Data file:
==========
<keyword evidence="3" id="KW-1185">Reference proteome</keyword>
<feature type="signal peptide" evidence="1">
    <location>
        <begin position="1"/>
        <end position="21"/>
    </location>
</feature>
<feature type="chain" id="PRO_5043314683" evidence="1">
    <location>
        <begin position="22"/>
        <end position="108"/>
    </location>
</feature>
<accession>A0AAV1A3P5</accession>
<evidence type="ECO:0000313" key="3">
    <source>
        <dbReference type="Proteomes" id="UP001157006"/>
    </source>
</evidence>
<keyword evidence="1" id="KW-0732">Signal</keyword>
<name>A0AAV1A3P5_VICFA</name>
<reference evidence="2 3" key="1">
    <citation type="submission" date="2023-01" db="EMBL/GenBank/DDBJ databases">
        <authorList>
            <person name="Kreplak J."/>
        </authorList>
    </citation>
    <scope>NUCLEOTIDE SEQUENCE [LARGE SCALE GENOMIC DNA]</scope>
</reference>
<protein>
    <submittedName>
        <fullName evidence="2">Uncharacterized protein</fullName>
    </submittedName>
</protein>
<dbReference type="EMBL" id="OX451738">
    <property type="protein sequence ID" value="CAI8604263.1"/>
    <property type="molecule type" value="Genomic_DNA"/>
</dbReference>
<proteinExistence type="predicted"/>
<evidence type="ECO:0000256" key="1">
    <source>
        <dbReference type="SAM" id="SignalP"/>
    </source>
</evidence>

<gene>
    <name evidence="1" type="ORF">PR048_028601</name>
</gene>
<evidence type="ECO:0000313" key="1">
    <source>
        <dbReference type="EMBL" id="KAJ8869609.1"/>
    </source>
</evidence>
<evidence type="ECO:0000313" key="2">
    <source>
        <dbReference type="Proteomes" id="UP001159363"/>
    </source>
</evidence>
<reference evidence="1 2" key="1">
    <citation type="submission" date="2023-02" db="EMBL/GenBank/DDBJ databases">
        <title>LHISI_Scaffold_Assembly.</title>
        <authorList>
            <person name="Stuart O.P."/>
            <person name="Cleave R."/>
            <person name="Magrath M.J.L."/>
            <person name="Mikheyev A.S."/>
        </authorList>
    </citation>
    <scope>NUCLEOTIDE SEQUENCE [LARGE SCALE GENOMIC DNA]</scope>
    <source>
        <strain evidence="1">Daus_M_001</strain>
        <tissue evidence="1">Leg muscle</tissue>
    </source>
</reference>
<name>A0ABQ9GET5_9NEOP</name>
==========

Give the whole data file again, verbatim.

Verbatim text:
<keyword evidence="3" id="KW-1185">Reference proteome</keyword>
<feature type="signal peptide" evidence="1">
    <location>
        <begin position="1"/>
        <end position="21"/>
    </location>
</feature>
<feature type="chain" id="PRO_5043314683" evidence="1">
    <location>
        <begin position="22"/>
        <end position="108"/>
    </location>
</feature>
<accession>A0AAV1A3P5</accession>
<evidence type="ECO:0000313" key="3">
    <source>
        <dbReference type="Proteomes" id="UP001157006"/>
    </source>
</evidence>
<keyword evidence="1" id="KW-0732">Signal</keyword>
<name>A0AAV1A3P5_VICFA</name>
<reference evidence="2 3" key="1">
    <citation type="submission" date="2023-01" db="EMBL/GenBank/DDBJ databases">
        <authorList>
            <person name="Kreplak J."/>
        </authorList>
    </citation>
    <scope>NUCLEOTIDE SEQUENCE [LARGE SCALE GENOMIC DNA]</scope>
</reference>
<protein>
    <submittedName>
        <fullName evidence="2">Uncharacterized protein</fullName>
    </submittedName>
</protein>
<dbReference type="EMBL" id="OX451738">
    <property type="protein sequence ID" value="CAI8604263.1"/>
    <property type="molecule type" value="Genomic_DNA"/>
</dbReference>
<proteinExistence type="predicted"/>
<evidence type="ECO:0000256" key="1">
    <source>
        <dbReference type="SAM" id="SignalP"/>
    </source>
</evidence>

<gene>
    <name evidence="1" type="ORF">PR048_028601</name>
</gene>
<evidence type="ECO:0000313" key="1">
    <source>
        <dbReference type="EMBL" id="KAJ8869609.1"/>
    </source>
</evidence>
<evidence type="ECO:0000313" key="2">
    <source>
        <dbReference type="Proteomes" id="UP001159363"/>
    </source>
</evidence>
<reference evidence="1 2" key="1">
    <citation type="submission" date="2023-02" db="EMBL/GenBank/DDBJ databases">
        <title>LHISI_Scaffold_Assembly.</title>
        <authorList>
            <person name="Stuart O.P."/>
            <person name="Cleave R."/>
            <person name="Magrath M.J.L."/>
            <person name="Mikheyev A.S."/>
        </authorList>
    </citation>
    <scope>NUCLEOTIDE SEQUENCE [LARGE SCALE GENOMIC DNA]</scope>
    <source>
        <strain evidence="1">Daus_M_001</strain>
        <tissue evidence="1">Leg muscle</tissue>
    </source>
</reference>
<name>A0ABQ9GET5_9NEOP</name>